Court to rule on Sh4.6 billion ivory smuggling case on Thursday (Dar es Salaam)


Hadija Jumanne, The Citizen

Date Published
The Kisutu Resident Magistrate’s Court will on May 26 rule whether to admit or reject 660 pieces of ivory which prosecution want them admitted into evidence in a Sh4.6 billion ivory smuggling case.

Twelve businessmen stand trial for 51 economic crime offences, including that of leading an organised criminal gang and smuggling the national trophies worth Sh4.6 billion.

The accused are also alleged to have been found in possession of $5,662 (about Sh12.27 million).

Lawyers defending the accused have strongly objected to admission of the ivory as evidence, arguing that the proper procedure and law of tendering them in court was not observed.

The objection came after the first prosecution witness, Wilfred Olomi, who is the custodian of the ivory at the natural resources ministry wound up his testimony and asked the court to admit the trophies as prosecution evidence.

The objection gave rise to a case-within-a-case that, on one side, allowed defence attorneys to establish the alleged malpractice and, on the other, accorded the prosecution disprove the allegations.

The case is heard by resident magistrate Rhoda Ngimilanga.

The accused in the case are Guinean Ally Sharif, 28, a businessman and resident of Tabata Segerea, Victor Mawalla alias Daudi Minja, 29, a businessman and resident of Kimara Korogwe, Haruna Kassa, 37, residents of Mwanagati, Abasi Hassan, 40 and Solomon Mtenya, 46 and a resident of Mbagala Kibonde Maji, Mussa Ligagabile, 59.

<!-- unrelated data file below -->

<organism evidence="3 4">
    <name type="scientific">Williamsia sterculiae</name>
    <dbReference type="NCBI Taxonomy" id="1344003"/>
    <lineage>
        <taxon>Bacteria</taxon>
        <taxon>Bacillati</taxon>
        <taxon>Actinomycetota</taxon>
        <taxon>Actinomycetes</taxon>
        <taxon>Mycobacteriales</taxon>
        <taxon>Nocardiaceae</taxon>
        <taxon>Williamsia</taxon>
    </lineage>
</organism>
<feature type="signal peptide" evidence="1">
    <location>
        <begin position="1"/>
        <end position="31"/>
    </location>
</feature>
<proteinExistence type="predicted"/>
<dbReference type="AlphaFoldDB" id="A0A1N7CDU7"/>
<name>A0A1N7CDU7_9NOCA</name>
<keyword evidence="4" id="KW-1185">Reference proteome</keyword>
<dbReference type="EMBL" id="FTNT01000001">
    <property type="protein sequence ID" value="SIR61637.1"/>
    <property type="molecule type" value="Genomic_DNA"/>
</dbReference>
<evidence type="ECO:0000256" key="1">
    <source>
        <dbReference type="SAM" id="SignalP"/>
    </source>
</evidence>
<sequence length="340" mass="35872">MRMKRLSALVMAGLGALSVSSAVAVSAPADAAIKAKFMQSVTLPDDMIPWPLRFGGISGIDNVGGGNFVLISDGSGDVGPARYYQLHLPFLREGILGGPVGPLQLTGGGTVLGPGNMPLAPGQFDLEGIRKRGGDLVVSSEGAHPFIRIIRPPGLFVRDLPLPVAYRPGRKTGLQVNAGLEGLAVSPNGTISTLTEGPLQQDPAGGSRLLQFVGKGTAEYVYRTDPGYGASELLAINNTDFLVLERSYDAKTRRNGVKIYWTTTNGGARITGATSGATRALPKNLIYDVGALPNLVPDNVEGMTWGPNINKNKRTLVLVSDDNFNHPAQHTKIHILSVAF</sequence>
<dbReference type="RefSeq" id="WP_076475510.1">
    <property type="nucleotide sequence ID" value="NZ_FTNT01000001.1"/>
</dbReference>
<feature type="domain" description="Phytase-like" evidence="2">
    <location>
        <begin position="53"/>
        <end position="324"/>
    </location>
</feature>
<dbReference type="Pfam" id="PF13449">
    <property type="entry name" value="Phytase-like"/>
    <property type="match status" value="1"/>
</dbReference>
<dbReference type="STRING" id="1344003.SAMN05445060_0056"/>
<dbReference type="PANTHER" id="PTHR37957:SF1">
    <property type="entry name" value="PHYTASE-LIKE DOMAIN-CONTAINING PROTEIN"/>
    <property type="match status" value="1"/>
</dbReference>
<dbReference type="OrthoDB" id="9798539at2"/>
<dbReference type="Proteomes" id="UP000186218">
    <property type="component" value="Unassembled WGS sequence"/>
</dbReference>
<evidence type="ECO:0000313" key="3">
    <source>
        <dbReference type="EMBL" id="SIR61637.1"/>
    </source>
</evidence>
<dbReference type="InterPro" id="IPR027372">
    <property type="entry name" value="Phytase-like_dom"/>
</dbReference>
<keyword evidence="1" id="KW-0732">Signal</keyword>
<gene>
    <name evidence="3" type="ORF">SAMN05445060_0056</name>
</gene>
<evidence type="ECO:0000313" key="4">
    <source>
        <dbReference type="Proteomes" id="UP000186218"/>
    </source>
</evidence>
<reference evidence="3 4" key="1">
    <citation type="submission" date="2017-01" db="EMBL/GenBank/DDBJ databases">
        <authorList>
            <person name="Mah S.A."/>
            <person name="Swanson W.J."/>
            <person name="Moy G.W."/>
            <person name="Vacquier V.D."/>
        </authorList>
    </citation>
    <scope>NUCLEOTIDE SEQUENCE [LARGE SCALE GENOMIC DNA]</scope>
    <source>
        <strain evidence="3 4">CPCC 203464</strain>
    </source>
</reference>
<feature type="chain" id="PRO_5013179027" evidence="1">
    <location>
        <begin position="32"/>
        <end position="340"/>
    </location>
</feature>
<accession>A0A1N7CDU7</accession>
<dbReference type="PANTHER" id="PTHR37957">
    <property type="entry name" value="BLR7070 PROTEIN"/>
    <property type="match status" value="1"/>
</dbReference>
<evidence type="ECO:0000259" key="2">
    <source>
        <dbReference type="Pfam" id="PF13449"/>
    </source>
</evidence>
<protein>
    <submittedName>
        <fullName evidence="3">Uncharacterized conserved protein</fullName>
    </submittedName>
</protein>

Others are Khalfani Kahegele, 64, Ismail Kassa, 53, Kassim Saidi, 50, Peter Nyachiwa, 46, John Buhanza, 50 and Mussa Musaa alias Musa Abdallah.

They were arraigned on May 5 and charged against them read by a team of senior state lawyers led by Harry Mbogoro, Theophil Mutakyawa who were being assisted by Janeth Magoho, Karen Mrango and Timotheo Mmari.

Prosecution has alleged in the first count that the accused led an organized criminal gang between January 2006 and June 2016 in Dar es Salaam.

During the period, the accused allegedly purchased, sold, received, transported and owned 660 pieces of elephant tusks worth $2.1 million the property of the United Republic of Tanzania.

They were arrested at Mbezi Msakuzi in Kinondoni District in possession of the trophies without having permission from the director of wildlife in the natural resources ministry.